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Social Media Sites Face Being Sued Over Defamatory Remarks

Social media sites, Twitter, Instagram, Facebook, Google in fact any digital media Company that publishes defamatory remarks, now face the real risk that they could be sued in the same way that newspapers, TV stations and radio can in Australia.

Attorney-General Michaelia Cash has announced that a new Federal Court order will be established that requires social media giants to disclose identifying details of people who have posted defamatory remarks especially those who try to hide behind false names.

Those that have posted remarks without requiring consent, face a defamation case being lodged in the Federal Court under the new laws which will have the power to demand of the social media sites the identity of those posting defamatory remarks.

Australia’s Prime Minister Scott Morrison claims that the Federal Government will hold Facebook, Twitter, and other platforms responsible for harmful content and impose the same legal liabilities as mainstream publishers.

The government claims the changes will be some of the strongest in the world to tackle damaging comments from anonymous online trolls.

They mean social media companies are considered publishers and can be held liable for defamatory comments posted on their platforms if they do not reveal the identity of users responsible.

“The online world should not be a wild west where bots and bigots and trolls and others are anonymously going around … [where they can] harm people and hurt people, harass them and bully them and sledge them,” Mr Morrison said.

“That is not Australia. That is not what can happen in the real world, and there is no case for it to be able to be happening in the digital world. Australia wants to be … one of the world’s leading digital economies, but for that to be true the digital world has to be safe.”

Initially the social media players will be required to have a standardised complaints system that ensures defamatory remarks can be removed and trolls identified with their consent.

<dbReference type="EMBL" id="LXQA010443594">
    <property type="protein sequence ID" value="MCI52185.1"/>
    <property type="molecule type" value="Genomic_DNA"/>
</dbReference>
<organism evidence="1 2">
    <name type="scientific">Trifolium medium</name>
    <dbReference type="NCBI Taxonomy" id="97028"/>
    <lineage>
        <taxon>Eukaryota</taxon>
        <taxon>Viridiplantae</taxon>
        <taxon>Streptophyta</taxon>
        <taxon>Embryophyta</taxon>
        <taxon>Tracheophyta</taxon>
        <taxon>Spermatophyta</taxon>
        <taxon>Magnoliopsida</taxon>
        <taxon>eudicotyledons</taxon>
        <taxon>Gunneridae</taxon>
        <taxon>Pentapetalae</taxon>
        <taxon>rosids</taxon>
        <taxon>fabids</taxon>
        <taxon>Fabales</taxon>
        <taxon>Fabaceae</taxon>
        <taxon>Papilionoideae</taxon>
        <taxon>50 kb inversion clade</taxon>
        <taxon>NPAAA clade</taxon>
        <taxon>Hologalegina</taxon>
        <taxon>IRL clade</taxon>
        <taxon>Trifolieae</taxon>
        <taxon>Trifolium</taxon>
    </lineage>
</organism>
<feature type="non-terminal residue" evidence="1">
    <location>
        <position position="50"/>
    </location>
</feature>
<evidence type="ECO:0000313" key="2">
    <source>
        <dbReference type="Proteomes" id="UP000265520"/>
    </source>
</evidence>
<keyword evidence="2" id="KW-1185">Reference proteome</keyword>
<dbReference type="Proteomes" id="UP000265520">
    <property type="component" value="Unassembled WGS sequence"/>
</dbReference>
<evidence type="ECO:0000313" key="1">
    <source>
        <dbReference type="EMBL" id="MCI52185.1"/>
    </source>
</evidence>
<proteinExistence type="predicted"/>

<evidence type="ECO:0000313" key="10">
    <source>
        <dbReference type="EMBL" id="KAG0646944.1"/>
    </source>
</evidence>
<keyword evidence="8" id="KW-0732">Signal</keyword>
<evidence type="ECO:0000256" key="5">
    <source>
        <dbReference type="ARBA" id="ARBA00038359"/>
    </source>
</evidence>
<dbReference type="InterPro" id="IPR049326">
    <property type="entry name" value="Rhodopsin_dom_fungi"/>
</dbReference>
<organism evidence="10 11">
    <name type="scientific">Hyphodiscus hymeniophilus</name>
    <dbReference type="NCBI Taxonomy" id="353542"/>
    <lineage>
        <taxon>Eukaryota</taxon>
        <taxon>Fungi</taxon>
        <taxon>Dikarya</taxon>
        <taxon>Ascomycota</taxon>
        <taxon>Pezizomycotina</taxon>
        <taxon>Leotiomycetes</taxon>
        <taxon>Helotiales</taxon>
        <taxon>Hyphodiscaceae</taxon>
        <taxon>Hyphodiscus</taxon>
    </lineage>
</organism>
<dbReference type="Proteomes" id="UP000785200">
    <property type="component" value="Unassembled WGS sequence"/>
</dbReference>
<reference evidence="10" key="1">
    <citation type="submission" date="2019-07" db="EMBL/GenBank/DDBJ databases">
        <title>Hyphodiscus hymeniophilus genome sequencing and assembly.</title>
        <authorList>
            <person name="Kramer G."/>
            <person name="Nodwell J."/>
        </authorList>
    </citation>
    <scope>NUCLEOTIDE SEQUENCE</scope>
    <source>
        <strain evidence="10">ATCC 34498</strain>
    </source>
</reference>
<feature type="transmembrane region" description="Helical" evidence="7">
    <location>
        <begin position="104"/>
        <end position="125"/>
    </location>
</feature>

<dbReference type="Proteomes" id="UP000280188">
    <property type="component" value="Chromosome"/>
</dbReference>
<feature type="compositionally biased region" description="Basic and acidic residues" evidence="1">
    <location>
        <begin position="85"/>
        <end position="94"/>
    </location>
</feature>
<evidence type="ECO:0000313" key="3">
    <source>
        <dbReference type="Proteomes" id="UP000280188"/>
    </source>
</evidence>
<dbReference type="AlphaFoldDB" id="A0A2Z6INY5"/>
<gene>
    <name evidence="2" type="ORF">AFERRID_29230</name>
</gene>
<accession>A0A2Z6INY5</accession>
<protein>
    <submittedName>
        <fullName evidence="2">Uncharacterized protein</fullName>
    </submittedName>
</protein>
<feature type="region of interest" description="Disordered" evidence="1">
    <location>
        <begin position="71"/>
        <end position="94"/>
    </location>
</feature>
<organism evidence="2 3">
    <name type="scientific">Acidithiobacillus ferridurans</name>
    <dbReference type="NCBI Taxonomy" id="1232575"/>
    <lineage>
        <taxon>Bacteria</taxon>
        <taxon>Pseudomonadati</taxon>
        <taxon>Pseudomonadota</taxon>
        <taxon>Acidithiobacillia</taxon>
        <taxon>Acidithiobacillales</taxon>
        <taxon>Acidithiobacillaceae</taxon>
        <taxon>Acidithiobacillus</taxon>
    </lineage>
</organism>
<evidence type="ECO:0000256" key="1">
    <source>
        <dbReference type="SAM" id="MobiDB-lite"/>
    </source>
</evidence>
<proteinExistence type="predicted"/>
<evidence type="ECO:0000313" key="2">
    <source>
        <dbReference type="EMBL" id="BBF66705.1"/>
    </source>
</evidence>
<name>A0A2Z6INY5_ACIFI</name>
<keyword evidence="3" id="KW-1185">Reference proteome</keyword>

Attorney-General Michaelia Cash said the government wanted to bring clarity to the law, making sure that the average social media user running a page or sharing content was not deemed the publisher of defamatory posts published on their page or profile.

“The small business in Canberra, the journalists represented here today, the mum and dads around Australia [running a social media page] – you will be deemed not to be the publisher,” she said.

” We need to ensure that Australians have certainty in relation to who is the publisher … Social media services, they need to step up and they need to understand that they have a responsibility in this regard.”

The decision by the Federal Government to act follows a Voller High Court decision, which said that unlike the platforms themselves, news publishers could be found liable for defamatory posts on their social media pages.

It was the result of a complaint against big media organisations, including Nine (the owner of this masthead), from former youth detainee Dylan Voller.

Nine said the government’s move was a welcome step in bringing Australia’s defamation laws into the 21st century.

In the Australian Financial Review which is owned by Nine Media the Company said, “Nine welcomes the government’s announcement today, which will put responsibility for third-party comments made on social media pages with the person who made the comment or with the platforms if the platforms cannot identify the person,” said Nine managing director of publishing James Chessell.

“For some time now, Nine, along with other media companies, has been campaigning for reform of defamation laws, to bring them into the 21st century. The government’s announcement is a welcome step in this direction.”

News Corp Australia executive chairman Michael Miller also welcomed the announcement as a positive step.

“These are tough new world-first laws that will give Australian courts the power to order social media giants to identify perpetrators or risk incurring hefty defamation payouts,” he said.

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